Tuesday, August 26, 2008

Big D Earns a Big F - and So Does DC

Big D Earns a Big F – and So Does DC
Commentary by Sanford D. Horn
August 26, 2008

In Dallas, TX, “F” stands for neither failure or final. But it does stand for foolish. The Dallas school board, in its inimitable stupidity has decided to change the rules in an attempt to reduce the horrifyingly high dropout rate of roughly 50 percent.

Students earning a failing grade on a test will have five days to retake that test and keep the higher score. The same test – not a different variation covering the same material. This gives new meaning to the term “dumbing down.”

This new watered down policy may reduce dropout rates – maybe, but what it most certainly won’t do is prepare students for the real world of competition that awaits them outside the walls of the Dallas school system. This is an obscenity of epic proportion.

Students earning Bs, Cs and Ds suffer from this moronic policy. For one, a student earning a D was simply too smart to fail, yet now has a poor grade to show for the effort. B students, so close to the Holy Grail, could still find themselves on the outside looking in as the failing student could pull an A out of the magic hat of do-overs.

Of course the industrious student could simply fail the original test on purpose, look at it as a review, retake it and earn an A – after all, only the high grade sticks. Life may be about reinventing oneself, but it does not grant do-overs, and neither should the school system in Dallas.

From Dallas to DC, our nation’s capital offers up this next bit of educational idiocy. Chancellor Michelle Rhee is seeking to bribe DCPS students by paying them up to $100 for good attendance, good behavior and good grades. This too is an absurdity. Good attendance, behavior and grades are supposed to be the norm.

I am not writing from some pie in the sky perspective about the DC school system. Having taught in two of DC’s charter schools and understanding that attendance, behavior and grades are poor – even worse in the public schools of the District, to offer awards delivers a wrong message and sets a bad precedent. The reward of good attendance is learning and knowledge – after all knowledge is power I would remind my student on an almost daily basis. And attendance is mandatory until age 16. Tighten the attendance policy to ensure those who do not attend are held back to repeat the grade they so cavalierly dismissed as unimportant.

The reward of good behavior is reward in and of itself. Why do children need to paid to behave appropriately? The reward of good grades should be learning, knowledge and hopefully success at the college level, the military or the work world. Bad behavior gets punished in the real world, while good behavior is its own reward. Badly behaved adults end up incarcerated while well behaved adults become contributing members of society.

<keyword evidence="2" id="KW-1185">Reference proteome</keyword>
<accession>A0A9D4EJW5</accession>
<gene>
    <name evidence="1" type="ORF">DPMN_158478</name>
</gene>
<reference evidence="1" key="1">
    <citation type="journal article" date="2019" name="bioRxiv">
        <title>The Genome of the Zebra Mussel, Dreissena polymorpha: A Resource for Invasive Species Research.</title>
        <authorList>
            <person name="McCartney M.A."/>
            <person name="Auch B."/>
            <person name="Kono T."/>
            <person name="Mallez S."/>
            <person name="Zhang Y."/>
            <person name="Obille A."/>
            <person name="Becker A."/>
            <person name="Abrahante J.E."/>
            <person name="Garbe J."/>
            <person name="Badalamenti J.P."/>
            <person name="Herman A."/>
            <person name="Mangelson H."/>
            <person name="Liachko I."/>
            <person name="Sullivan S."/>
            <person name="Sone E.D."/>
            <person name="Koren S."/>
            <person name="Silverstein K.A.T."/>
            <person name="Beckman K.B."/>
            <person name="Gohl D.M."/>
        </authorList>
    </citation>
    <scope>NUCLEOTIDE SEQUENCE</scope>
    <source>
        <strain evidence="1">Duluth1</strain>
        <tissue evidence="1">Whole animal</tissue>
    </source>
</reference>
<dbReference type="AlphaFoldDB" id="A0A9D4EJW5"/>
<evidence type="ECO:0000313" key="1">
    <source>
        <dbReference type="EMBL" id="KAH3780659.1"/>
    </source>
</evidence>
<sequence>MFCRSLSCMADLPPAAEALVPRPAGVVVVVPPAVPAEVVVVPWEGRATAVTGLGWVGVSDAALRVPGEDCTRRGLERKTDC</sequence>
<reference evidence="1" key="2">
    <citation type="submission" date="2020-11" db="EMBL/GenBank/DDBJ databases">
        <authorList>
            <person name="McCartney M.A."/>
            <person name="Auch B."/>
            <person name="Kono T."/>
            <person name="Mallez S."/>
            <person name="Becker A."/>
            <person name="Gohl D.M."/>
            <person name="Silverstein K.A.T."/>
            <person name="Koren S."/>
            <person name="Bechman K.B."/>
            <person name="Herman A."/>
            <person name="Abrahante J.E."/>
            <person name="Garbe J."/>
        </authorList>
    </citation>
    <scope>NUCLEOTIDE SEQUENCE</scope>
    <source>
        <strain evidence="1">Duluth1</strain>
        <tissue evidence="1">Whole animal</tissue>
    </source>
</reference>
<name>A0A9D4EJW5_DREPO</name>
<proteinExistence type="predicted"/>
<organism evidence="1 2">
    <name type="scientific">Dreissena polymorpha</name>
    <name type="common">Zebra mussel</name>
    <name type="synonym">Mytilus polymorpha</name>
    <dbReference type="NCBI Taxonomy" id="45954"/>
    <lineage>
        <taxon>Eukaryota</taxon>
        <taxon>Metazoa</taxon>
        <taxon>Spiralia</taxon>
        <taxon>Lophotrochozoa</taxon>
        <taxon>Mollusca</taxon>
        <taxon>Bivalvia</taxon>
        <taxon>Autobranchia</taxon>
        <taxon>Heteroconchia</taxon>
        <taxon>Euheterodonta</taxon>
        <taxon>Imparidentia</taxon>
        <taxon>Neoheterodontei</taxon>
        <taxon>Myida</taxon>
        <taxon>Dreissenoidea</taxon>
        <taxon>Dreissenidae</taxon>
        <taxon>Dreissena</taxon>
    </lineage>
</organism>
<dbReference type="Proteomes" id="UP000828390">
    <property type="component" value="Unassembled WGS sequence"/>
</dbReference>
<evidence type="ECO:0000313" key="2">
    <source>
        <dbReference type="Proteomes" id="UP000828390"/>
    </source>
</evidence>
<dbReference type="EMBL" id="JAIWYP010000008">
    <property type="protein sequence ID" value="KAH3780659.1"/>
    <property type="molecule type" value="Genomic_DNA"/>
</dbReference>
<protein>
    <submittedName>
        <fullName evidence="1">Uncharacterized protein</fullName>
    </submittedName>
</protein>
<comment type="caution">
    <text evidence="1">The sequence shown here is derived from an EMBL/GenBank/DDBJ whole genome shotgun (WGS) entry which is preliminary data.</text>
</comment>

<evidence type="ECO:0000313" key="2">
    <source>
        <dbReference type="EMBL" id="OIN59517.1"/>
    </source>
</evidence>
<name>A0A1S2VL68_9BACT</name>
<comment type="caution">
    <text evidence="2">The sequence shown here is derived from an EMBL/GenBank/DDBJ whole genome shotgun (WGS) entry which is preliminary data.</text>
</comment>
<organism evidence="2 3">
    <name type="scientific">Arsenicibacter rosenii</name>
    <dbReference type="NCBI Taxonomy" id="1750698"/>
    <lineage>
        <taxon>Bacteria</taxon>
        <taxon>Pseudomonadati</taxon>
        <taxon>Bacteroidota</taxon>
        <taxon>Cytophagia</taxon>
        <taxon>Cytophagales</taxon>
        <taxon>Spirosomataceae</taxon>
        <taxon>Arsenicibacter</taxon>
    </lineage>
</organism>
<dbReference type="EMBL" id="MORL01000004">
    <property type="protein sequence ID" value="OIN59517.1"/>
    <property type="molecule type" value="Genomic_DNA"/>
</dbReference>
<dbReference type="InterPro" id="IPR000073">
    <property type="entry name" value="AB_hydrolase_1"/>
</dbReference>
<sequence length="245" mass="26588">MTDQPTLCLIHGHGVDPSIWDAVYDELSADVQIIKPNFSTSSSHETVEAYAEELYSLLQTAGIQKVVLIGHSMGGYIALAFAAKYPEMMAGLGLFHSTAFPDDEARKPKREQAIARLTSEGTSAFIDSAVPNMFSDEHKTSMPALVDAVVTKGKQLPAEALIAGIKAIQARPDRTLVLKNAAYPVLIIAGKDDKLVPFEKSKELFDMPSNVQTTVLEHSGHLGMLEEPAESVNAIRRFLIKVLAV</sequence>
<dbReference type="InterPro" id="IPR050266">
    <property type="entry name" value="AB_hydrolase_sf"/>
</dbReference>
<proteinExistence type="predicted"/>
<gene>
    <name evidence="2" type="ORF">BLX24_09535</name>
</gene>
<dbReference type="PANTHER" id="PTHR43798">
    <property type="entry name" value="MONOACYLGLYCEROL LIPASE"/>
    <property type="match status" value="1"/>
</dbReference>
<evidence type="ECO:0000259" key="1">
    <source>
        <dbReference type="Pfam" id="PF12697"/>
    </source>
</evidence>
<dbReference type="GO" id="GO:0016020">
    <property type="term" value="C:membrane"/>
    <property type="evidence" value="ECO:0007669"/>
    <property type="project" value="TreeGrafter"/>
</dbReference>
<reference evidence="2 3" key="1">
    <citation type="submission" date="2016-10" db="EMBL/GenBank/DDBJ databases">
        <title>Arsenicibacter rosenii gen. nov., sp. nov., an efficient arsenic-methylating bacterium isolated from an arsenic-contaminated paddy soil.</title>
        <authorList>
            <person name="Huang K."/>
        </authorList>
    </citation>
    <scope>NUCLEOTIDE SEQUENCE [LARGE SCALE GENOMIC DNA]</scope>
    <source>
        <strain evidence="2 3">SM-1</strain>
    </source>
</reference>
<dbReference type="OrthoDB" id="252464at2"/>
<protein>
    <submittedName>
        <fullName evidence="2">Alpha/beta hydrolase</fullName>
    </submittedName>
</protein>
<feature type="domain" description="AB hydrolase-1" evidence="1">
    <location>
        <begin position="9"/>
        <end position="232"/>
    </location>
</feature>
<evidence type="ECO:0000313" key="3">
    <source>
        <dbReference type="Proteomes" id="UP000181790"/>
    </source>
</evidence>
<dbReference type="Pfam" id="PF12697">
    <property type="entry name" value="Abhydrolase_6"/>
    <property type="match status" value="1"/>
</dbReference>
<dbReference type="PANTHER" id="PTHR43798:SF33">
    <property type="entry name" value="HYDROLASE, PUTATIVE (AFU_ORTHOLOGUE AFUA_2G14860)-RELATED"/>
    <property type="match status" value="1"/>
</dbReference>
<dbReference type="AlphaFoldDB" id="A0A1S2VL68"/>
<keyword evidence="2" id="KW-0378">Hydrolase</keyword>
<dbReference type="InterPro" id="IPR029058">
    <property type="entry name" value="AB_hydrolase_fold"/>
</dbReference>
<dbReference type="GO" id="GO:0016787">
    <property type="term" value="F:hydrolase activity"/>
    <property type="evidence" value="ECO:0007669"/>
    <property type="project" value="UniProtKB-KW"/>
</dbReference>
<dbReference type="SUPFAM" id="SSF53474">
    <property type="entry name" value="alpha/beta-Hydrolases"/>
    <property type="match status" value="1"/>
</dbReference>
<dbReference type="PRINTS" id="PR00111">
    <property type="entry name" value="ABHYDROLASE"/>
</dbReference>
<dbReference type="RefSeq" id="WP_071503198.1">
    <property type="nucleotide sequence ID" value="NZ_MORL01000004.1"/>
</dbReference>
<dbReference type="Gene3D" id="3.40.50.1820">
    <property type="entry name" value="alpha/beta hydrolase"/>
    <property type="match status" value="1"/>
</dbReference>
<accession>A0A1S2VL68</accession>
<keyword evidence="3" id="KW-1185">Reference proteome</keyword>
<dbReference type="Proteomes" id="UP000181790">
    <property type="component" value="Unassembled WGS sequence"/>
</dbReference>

As adults, employees are expected to arrive on time, follow the company policies and perform their job in the best manner they know how in exchange for their remuneration. Should they fail on any of those expectations, chances are they will lose their job, and thus their means of support, while success leads to bonuses, raises and even promotions.

For students, good attendance and good behavior leads to good grades typically because they are in class paying attention and learning. Those good grades are rewarded with the raise and promotion to the next grade – not social promotion. Receiving financial remuneration simply waters down the strength and value of the reward of grades and knowledge themselves.

Parents must educate their children about the way school used to be, outline their expectations for their children’s success and excellence and not be afraid to mete out discipline as necessary.

The Rhee program will consist of 14 middle schools from DC, the lowest ranked of all urban school districts, paying about 3,000 students up to $100 every two weeks. Currently only 12 percent of eighth graders have achieved proficiency in reading, and fewer yet, just nine percent are proficient in math.

Will this bribery scheme work? That remains to be seen. But let’s examine another bribery scheme. New York City paid high school students $1,000 to take Advanced Placement tests. The end result – students given the incentive scored lower than those taking the AP exam prior to the facilitation of the incentive. Money well spent? Not then, nor due to come.

Sanford D. Horn is a writer and political consultant living in Alexandria, VA.

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